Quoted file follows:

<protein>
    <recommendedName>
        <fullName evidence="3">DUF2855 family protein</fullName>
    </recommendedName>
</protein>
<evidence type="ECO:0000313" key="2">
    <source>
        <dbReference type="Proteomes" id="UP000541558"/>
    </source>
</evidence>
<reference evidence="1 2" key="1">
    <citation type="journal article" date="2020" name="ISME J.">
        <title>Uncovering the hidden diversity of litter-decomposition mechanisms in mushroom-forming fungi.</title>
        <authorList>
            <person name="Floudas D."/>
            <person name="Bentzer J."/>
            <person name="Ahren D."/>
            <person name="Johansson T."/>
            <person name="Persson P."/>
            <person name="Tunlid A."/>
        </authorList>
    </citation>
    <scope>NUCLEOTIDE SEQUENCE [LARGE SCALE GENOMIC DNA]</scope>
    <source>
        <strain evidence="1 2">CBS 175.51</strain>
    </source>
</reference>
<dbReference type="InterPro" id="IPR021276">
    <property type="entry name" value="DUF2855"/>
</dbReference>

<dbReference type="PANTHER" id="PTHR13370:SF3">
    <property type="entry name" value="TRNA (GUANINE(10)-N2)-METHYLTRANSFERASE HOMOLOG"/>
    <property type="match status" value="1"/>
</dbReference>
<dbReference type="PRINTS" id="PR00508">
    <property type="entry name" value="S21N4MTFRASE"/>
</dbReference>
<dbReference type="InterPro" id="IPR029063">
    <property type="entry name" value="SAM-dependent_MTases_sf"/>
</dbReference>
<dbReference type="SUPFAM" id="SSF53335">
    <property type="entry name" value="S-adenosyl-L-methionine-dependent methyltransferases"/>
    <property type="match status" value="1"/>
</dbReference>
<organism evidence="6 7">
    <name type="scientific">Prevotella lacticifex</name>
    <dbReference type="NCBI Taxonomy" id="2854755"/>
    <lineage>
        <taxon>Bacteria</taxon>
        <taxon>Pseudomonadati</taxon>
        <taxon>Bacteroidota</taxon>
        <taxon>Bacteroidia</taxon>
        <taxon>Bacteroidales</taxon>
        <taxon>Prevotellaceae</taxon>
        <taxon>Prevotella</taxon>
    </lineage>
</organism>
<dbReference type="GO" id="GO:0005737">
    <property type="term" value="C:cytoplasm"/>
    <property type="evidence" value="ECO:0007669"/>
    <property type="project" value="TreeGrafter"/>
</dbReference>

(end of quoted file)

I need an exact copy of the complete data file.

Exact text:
<protein>
    <recommendedName>
        <fullName evidence="3">DUF2855 family protein</fullName>
    </recommendedName>
</protein>
<evidence type="ECO:0000313" key="2">
    <source>
        <dbReference type="Proteomes" id="UP000541558"/>
    </source>
</evidence>
<reference evidence="1 2" key="1">
    <citation type="journal article" date="2020" name="ISME J.">
        <title>Uncovering the hidden diversity of litter-decomposition mechanisms in mushroom-forming fungi.</title>
        <authorList>
            <person name="Floudas D."/>
            <person name="Bentzer J."/>
            <person name="Ahren D."/>
            <person name="Johansson T."/>
            <person name="Persson P."/>
            <person name="Tunlid A."/>
        </authorList>
    </citation>
    <scope>NUCLEOTIDE SEQUENCE [LARGE SCALE GENOMIC DNA]</scope>
    <source>
        <strain evidence="1 2">CBS 175.51</strain>
    </source>
</reference>
<dbReference type="InterPro" id="IPR021276">
    <property type="entry name" value="DUF2855"/>
</dbReference>

<dbReference type="PANTHER" id="PTHR13370:SF3">
    <property type="entry name" value="TRNA (GUANINE(10)-N2)-METHYLTRANSFERASE HOMOLOG"/>
    <property type="match status" value="1"/>
</dbReference>
<dbReference type="PRINTS" id="PR00508">
    <property type="entry name" value="S21N4MTFRASE"/>
</dbReference>
<dbReference type="InterPro" id="IPR029063">
    <property type="entry name" value="SAM-dependent_MTases_sf"/>
</dbReference>
<dbReference type="SUPFAM" id="SSF53335">
    <property type="entry name" value="S-adenosyl-L-methionine-dependent methyltransferases"/>
    <property type="match status" value="1"/>
</dbReference>
<organism evidence="6 7">
    <name type="scientific">Prevotella lacticifex</name>
    <dbReference type="NCBI Taxonomy" id="2854755"/>
    <lineage>
        <taxon>Bacteria</taxon>
        <taxon>Pseudomonadati</taxon>
        <taxon>Bacteroidota</taxon>
        <taxon>Bacteroidia</taxon>
        <taxon>Bacteroidales</taxon>
        <taxon>Prevotellaceae</taxon>
        <taxon>Prevotella</taxon>
    </lineage>
</organism>
<dbReference type="GO" id="GO:0005737">
    <property type="term" value="C:cytoplasm"/>
    <property type="evidence" value="ECO:0007669"/>
    <property type="project" value="TreeGrafter"/>
</dbReference>